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Join Date: Mar 2001
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College Football Replay to Be Standardized Next Year
DALLAS (AP) -- Upon further review, college football is likely to get one set of rules for instant replay instead of the conference-by-conference formats that led to confusion, frustration and mistakes during the bowl season.
Tweaking how and when to use replay was the most talked about topic Wednesday at the annual meeting of Division I-A football coaches. Officials with the American Football Coaches Association settled it for now by deciding to poll all 119 coaches next month to get a better grasp on what everyone thinks would be best.
"What will come out of this is there will be uniform rules set," AFCA executive director Grant Teaff said. "What'll most likely happen is that they'll put in a rule: Here's the standard. You either accept it or you don't accept it. And I think nationally they'll accept it."
Teaff said he expects it all to be resolved in time for the upcoming season.
In addition to replay, the AFCA will ask coaches their thoughts on creating a preseason that could include a scrimmage, a controlled practice or an exhibition game, eliminating Friday games, adopting the same play clock the NFL uses (40 seconds between plays, 25 after officials stop the clock) and having an early signing day for incoming players.
The 3 1/2 -hour meeting Wednesday also included an unusually brief discussion of the Bowl Championship Series. The coaches agreed to let the BCS use their poll for the next four years -- instead of one year at a time, as they'd been doing -- and hardly had any recommendations to change the BCS format.
"I think this was the first year in which there was absolutely no question asked about where we're at or how it's working," said Kevin Weiberg, the outgoing BCS leader and Big 12 commissioner.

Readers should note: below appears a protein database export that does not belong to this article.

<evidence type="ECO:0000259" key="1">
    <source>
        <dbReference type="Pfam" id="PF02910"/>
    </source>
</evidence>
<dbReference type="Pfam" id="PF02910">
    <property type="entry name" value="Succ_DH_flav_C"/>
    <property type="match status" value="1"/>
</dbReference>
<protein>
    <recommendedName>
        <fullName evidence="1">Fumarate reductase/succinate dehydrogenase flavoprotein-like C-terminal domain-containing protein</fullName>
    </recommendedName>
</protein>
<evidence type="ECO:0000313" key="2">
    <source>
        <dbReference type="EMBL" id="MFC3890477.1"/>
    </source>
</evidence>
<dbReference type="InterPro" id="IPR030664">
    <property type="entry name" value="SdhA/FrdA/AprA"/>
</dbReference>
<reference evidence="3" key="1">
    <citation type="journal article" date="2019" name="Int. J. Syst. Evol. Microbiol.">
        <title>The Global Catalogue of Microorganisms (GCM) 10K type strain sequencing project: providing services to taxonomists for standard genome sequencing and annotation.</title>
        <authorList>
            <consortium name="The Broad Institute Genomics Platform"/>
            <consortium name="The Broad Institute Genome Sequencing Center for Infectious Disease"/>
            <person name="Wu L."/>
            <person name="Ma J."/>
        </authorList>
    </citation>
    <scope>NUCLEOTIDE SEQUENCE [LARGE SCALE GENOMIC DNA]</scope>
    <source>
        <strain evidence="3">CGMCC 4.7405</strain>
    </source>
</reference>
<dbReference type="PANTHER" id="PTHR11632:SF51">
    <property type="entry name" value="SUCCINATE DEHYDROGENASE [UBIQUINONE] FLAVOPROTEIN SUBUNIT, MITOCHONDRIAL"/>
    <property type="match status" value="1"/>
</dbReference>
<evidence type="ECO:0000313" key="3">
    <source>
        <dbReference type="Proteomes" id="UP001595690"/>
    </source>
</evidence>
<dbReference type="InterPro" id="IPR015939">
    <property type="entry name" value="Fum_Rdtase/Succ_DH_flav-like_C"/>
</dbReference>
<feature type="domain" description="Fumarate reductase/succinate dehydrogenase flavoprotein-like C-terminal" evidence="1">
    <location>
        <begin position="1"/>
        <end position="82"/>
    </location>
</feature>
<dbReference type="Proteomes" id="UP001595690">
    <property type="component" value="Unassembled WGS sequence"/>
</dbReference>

Replay came to college football two season ago in the Big Ten. It went over so well that nine of the 11 Division I-A conferences had it this past season. While most leagues stuck with the Big Ten format, others had their own wrinkles; the Mountain West was the only one that borrowed the coach's challenge model from the NFL.
Problems came in interconference games or games with independent schools. In those cases, the visitor chose whether to have replay. Southern California opted to go without it for its game against Notre Dame, then won on the final play when Reggie Bush illegally shoved Matt Leinart over the goal line.
More problems came up in the bowls.
The Alamo Bowl had several questionable calls, then ended with Nebraska players running onto the field during a wacky kickoff return by Michigan because the Cornhuskers' bench erroneously thought the play was dead. In the Rose Bowl, Texas' Vince Young pitched the ball for what turned into a touchdown after his knee likely hit the ground.
"What everyone had to remember was this was an experimental year," Teaff said. "They allowed the conferences to sort of mix their own bowl of soup."
Teaff said a coach's challenge or other modifications are possible for the uniform system.
"Basically, all we want is for the kids to win the game; we don't want the officials to lose the game," Penn State coach Joe Paterno said. "And the officials don't want to lose the game. We put them in positions sometimes where it's impossible now for them to be on top of every play."
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